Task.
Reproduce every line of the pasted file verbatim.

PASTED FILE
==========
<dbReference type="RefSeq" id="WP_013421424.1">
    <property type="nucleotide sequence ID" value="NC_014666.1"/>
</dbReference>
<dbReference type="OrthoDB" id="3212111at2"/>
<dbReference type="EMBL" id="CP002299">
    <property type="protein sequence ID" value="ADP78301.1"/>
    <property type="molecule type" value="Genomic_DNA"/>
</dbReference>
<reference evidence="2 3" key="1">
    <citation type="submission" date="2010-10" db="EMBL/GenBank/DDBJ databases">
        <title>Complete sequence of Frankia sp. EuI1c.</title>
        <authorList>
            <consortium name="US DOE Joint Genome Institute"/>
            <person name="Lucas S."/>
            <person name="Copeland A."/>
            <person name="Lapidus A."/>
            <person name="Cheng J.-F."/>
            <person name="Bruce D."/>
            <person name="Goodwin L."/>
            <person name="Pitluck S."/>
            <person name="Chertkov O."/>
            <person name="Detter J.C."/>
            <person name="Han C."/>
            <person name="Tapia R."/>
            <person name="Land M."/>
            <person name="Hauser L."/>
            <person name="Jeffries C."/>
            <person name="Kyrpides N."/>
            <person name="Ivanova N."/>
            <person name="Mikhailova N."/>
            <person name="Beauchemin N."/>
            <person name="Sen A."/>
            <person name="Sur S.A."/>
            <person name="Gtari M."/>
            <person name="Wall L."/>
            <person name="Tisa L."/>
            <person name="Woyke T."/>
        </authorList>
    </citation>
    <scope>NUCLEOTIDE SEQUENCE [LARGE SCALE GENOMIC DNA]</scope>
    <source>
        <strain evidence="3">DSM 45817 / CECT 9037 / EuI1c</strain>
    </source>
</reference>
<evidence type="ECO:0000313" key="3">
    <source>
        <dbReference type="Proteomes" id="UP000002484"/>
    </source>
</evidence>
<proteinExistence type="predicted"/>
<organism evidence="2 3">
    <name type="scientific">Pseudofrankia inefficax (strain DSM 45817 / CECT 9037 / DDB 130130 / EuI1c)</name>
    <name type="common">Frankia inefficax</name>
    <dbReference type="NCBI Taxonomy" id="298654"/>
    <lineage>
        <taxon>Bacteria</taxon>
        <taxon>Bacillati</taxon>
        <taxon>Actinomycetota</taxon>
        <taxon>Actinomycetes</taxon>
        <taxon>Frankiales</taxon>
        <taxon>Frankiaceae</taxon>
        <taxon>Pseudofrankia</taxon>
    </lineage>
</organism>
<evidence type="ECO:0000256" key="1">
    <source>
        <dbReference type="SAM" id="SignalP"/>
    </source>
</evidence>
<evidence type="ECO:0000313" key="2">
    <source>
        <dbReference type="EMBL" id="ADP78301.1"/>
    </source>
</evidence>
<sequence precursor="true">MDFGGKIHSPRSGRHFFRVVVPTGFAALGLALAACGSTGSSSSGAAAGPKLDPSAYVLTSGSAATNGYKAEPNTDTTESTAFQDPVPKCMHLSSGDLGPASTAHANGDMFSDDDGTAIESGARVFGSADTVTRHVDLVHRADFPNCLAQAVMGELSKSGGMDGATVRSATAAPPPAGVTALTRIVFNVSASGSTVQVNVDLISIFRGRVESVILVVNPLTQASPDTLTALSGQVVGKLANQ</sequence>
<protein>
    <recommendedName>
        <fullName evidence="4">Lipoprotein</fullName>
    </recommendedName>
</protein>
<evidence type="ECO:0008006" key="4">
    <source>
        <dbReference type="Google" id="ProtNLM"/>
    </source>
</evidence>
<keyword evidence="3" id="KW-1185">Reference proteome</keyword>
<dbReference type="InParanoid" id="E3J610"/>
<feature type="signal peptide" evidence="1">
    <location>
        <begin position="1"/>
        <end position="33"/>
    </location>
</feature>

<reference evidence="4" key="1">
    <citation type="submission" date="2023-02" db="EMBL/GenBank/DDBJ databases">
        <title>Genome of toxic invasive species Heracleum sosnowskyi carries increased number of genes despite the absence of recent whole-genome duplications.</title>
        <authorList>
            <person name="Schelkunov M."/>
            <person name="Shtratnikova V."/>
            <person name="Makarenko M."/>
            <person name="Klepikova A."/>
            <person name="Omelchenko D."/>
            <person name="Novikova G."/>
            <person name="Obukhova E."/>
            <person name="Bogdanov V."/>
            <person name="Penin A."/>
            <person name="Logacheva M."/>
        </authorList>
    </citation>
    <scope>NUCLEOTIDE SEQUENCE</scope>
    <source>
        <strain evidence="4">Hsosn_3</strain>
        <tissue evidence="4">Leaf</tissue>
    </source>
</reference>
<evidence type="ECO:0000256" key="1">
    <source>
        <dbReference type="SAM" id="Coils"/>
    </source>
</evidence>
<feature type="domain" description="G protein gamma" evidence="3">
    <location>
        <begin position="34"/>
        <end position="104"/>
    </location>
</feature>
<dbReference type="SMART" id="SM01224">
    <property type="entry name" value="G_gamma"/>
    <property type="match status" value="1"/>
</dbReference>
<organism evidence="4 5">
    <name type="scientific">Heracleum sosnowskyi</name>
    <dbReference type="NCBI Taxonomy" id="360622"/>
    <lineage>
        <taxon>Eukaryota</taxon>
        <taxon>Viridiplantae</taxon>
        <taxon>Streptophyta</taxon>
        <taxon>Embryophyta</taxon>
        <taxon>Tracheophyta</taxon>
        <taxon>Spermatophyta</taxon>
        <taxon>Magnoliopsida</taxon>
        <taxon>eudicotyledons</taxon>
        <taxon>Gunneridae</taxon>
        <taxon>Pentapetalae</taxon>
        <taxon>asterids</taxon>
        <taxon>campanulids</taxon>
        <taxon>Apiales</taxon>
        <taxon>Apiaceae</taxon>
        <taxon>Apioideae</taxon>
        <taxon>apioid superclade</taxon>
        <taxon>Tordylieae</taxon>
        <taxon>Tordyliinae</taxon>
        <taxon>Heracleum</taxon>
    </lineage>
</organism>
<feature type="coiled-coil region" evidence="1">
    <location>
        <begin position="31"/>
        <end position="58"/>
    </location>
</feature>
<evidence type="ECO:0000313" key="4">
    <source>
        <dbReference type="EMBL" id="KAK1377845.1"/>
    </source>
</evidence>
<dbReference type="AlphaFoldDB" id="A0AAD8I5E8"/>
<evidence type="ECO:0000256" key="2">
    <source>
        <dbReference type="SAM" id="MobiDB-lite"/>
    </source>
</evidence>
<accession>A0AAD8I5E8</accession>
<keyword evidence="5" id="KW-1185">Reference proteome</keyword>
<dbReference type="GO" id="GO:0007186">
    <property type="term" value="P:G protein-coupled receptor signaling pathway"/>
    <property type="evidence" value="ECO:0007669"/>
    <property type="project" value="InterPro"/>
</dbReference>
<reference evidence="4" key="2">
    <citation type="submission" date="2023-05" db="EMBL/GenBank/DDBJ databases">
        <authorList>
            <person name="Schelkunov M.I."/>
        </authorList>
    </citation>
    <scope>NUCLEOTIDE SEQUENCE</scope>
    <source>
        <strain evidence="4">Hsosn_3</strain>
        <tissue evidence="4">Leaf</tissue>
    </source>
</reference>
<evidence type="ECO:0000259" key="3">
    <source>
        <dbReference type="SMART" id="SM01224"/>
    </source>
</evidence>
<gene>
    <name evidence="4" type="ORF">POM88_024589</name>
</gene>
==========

<dbReference type="RefSeq" id="WP_013421424.1">
    <property type="nucleotide sequence ID" value="NC_014666.1"/>
</dbReference>
<dbReference type="OrthoDB" id="3212111at2"/>
<dbReference type="EMBL" id="CP002299">
    <property type="protein sequence ID" value="ADP78301.1"/>
    <property type="molecule type" value="Genomic_DNA"/>
</dbReference>
<reference evidence="2 3" key="1">
    <citation type="submission" date="2010-10" db="EMBL/GenBank/DDBJ databases">
        <title>Complete sequence of Frankia sp. EuI1c.</title>
        <authorList>
            <consortium name="US DOE Joint Genome Institute"/>
            <person name="Lucas S."/>
            <person name="Copeland A."/>
            <person name="Lapidus A."/>
            <person name="Cheng J.-F."/>
            <person name="Bruce D."/>
            <person name="Goodwin L."/>
            <person name="Pitluck S."/>
            <person name="Chertkov O."/>
            <person name="Detter J.C."/>
            <person name="Han C."/>
            <person name="Tapia R."/>
            <person name="Land M."/>
            <person name="Hauser L."/>
            <person name="Jeffries C."/>
            <person name="Kyrpides N."/>
            <person name="Ivanova N."/>
            <person name="Mikhailova N."/>
            <person name="Beauchemin N."/>
            <person name="Sen A."/>
            <person name="Sur S.A."/>
            <person name="Gtari M."/>
            <person name="Wall L."/>
            <person name="Tisa L."/>
            <person name="Woyke T."/>
        </authorList>
    </citation>
    <scope>NUCLEOTIDE SEQUENCE [LARGE SCALE GENOMIC DNA]</scope>
    <source>
        <strain evidence="3">DSM 45817 / CECT 9037 / EuI1c</strain>
    </source>
</reference>
<evidence type="ECO:0000313" key="3">
    <source>
        <dbReference type="Proteomes" id="UP000002484"/>
    </source>
</evidence>
<proteinExistence type="predicted"/>
<organism evidence="2 3">
    <name type="scientific">Pseudofrankia inefficax (strain DSM 45817 / CECT 9037 / DDB 130130 / EuI1c)</name>
    <name type="common">Frankia inefficax</name>
    <dbReference type="NCBI Taxonomy" id="298654"/>
    <lineage>
        <taxon>Bacteria</taxon>
        <taxon>Bacillati</taxon>
        <taxon>Actinomycetota</taxon>
        <taxon>Actinomycetes</taxon>
        <taxon>Frankiales</taxon>
        <taxon>Frankiaceae</taxon>
        <taxon>Pseudofrankia</taxon>
    </lineage>
</organism>
<evidence type="ECO:0000256" key="1">
    <source>
        <dbReference type="SAM" id="SignalP"/>
    </source>
</evidence>
<evidence type="ECO:0000313" key="2">
    <source>
        <dbReference type="EMBL" id="ADP78301.1"/>
    </source>
</evidence>
<sequence precursor="true">MDFGGKIHSPRSGRHFFRVVVPTGFAALGLALAACGSTGSSSSGAAAGPKLDPSAYVLTSGSAATNGYKAEPNTDTTESTAFQDPVPKCMHLSSGDLGPASTAHANGDMFSDDDGTAIESGARVFGSADTVTRHVDLVHRADFPNCLAQAVMGELSKSGGMDGATVRSATAAPPPAGVTALTRIVFNVSASGSTVQVNVDLISIFRGRVESVILVVNPLTQASPDTLTALSGQVVGKLANQ</sequence>
<protein>
    <recommendedName>
        <fullName evidence="4">Lipoprotein</fullName>
    </recommendedName>
</protein>
<evidence type="ECO:0008006" key="4">
    <source>
        <dbReference type="Google" id="ProtNLM"/>
    </source>
</evidence>
<keyword evidence="3" id="KW-1185">Reference proteome</keyword>
<dbReference type="InParanoid" id="E3J610"/>
<feature type="signal peptide" evidence="1">
    <location>
        <begin position="1"/>
        <end position="33"/>
    </location>
</feature>

<reference evidence="4" key="1">
    <citation type="submission" date="2023-02" db="EMBL/GenBank/DDBJ databases">
        <title>Genome of toxic invasive species Heracleum sosnowskyi carries increased number of genes despite the absence of recent whole-genome duplications.</title>
        <authorList>
            <person name="Schelkunov M."/>
            <person name="Shtratnikova V."/>
            <person name="Makarenko M."/>
            <person name="Klepikova A."/>
            <person name="Omelchenko D."/>
            <person name="Novikova G."/>
            <person name="Obukhova E."/>
            <person name="Bogdanov V."/>
            <person name="Penin A."/>
            <person name="Logacheva M."/>
        </authorList>
    </citation>
    <scope>NUCLEOTIDE SEQUENCE</scope>
    <source>
        <strain evidence="4">Hsosn_3</strain>
        <tissue evidence="4">Leaf</tissue>
    </source>
</reference>
<evidence type="ECO:0000256" key="1">
    <source>
        <dbReference type="SAM" id="Coils"/>
    </source>
</evidence>
<feature type="domain" description="G protein gamma" evidence="3">
    <location>
        <begin position="34"/>
        <end position="104"/>
    </location>
</feature>
<dbReference type="SMART" id="SM01224">
    <property type="entry name" value="G_gamma"/>
    <property type="match status" value="1"/>
</dbReference>
<organism evidence="4 5">
    <name type="scientific">Heracleum sosnowskyi</name>
    <dbReference type="NCBI Taxonomy" id="360622"/>
    <lineage>
        <taxon>Eukaryota</taxon>
        <taxon>Viridiplantae</taxon>
        <taxon>Streptophyta</taxon>
        <taxon>Embryophyta</taxon>
        <taxon>Tracheophyta</taxon>
        <taxon>Spermatophyta</taxon>
        <taxon>Magnoliopsida</taxon>
        <taxon>eudicotyledons</taxon>
        <taxon>Gunneridae</taxon>
        <taxon>Pentapetalae</taxon>
        <taxon>asterids</taxon>
        <taxon>campanulids</taxon>
        <taxon>Apiales</taxon>
        <taxon>Apiaceae</taxon>
        <taxon>Apioideae</taxon>
        <taxon>apioid superclade</taxon>
        <taxon>Tordylieae</taxon>
        <taxon>Tordyliinae</taxon>
        <taxon>Heracleum</taxon>
    </lineage>
</organism>
<feature type="coiled-coil region" evidence="1">
    <location>
        <begin position="31"/>
        <end position="58"/>
    </location>
</feature>
<evidence type="ECO:0000313" key="4">
    <source>
        <dbReference type="EMBL" id="KAK1377845.1"/>
    </source>
</evidence>
<dbReference type="AlphaFoldDB" id="A0AAD8I5E8"/>
<evidence type="ECO:0000256" key="2">
    <source>
        <dbReference type="SAM" id="MobiDB-lite"/>
    </source>
</evidence>
<accession>A0AAD8I5E8</accession>
<keyword evidence="5" id="KW-1185">Reference proteome</keyword>
<dbReference type="GO" id="GO:0007186">
    <property type="term" value="P:G protein-coupled receptor signaling pathway"/>
    <property type="evidence" value="ECO:0007669"/>
    <property type="project" value="InterPro"/>
</dbReference>
<reference evidence="4" key="2">
    <citation type="submission" date="2023-05" db="EMBL/GenBank/DDBJ databases">
        <authorList>
            <person name="Schelkunov M.I."/>
        </authorList>
    </citation>
    <scope>NUCLEOTIDE SEQUENCE</scope>
    <source>
        <strain evidence="4">Hsosn_3</strain>
        <tissue evidence="4">Leaf</tissue>
    </source>
</reference>
<evidence type="ECO:0000259" key="3">
    <source>
        <dbReference type="SMART" id="SM01224"/>
    </source>
</evidence>
<gene>
    <name evidence="4" type="ORF">POM88_024589</name>
</gene>